Horse Tales: Preparing for winter

MS-CL-MR-1-Horse-Tales-#1010How suddenly the weather has changed… from those long, warm and sunny days of summer, to the crisp and colorful days of autumn, and the challenges of getting all our chores done during the waning daylight hours.
The horses are still enjoying the green grass in their pastures but we are now glad that the barn is filled with hay, and have started to put out a few flakes during the cooler nights and mornings to supplement our older mare. Sabrina is now 31 and still doing well, though thin, and we are diligent in her care to get her comfortably through another winter.

Whether young or old, horses require extra attention heading into the long winter months. In our part of the country, the coming of autumn signals that no longer can they be turned out with minimal care and enjoy seemingly unlimited green pastures and fresh running water whenever they please. Once winter sets in, careful attention needs to be paid to the horse’s diet; amount of food, roughage and free-flowing fresh water, as well as and more time allotted to the daily chores of keeping the barn a safe and welcoming haven during the long cold weather ahead.
It’s a good idea to keep a record of your horse’s weight and body condition along with your veterinary records of immunizations and other notes. Some horse owners, especially those of older horses, will keep a pictorial record so that they can compare photos of their horses going into the winter from one year to the next. You should know your horse’s approximate weight — weigh tapes are fairly accurate as long as you are consistent with taking those measurements, and provide a good record of your horse’s body condition. Heading into winter, a thin horse will require careful managing of his body weight, as the cold and wet weather will require more energy just to maintain the horse’s current weight, as well as keep the horse warm and protected from the elements.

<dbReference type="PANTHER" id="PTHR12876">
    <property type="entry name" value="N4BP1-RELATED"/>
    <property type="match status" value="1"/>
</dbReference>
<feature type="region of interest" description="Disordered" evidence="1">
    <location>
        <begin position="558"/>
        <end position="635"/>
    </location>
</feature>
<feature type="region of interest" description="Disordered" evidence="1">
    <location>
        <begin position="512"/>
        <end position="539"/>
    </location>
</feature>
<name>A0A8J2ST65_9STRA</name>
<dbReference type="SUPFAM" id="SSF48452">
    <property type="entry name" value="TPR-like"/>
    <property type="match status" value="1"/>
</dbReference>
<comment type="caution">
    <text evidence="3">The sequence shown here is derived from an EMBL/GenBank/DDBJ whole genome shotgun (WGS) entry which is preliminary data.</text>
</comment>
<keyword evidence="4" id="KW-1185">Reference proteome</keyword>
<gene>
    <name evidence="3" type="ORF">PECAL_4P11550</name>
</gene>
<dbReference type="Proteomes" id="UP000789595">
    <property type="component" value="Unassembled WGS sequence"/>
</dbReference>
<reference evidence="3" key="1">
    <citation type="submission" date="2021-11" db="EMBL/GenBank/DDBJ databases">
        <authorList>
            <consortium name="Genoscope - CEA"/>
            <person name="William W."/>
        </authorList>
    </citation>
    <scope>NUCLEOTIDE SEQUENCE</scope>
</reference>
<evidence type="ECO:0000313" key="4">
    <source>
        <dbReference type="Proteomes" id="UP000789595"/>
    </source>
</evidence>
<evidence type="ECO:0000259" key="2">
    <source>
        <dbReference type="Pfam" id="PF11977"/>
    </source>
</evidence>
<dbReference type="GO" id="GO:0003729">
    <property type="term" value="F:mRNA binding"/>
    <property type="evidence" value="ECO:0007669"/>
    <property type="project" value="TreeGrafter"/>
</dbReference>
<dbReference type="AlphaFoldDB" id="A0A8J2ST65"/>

You’ll want to monitor your horse’s feed intake — especially if he’s spent the summer months eating free-choice grass. The most common feed given during the winter is hay. You’ll want to have an adequate supply of good quality hay on hand, as it is the process of digesting that roughage which produces heat that the horse uses to maintain his core body temperature. And as with summer grazing, your horse should have as much hay as he desires — feeding free-choice hay ensures that your horse will be satisfying his hunger and will be kept warm and in good condition.
As a very general rule of thumb, a horse will consume 2 to 2 1/2 percent of his body weight. (Of course this can vary if the horse is working, pregnant or lactating, etc.) You can provide more calories by slowly adding in grain to the diet.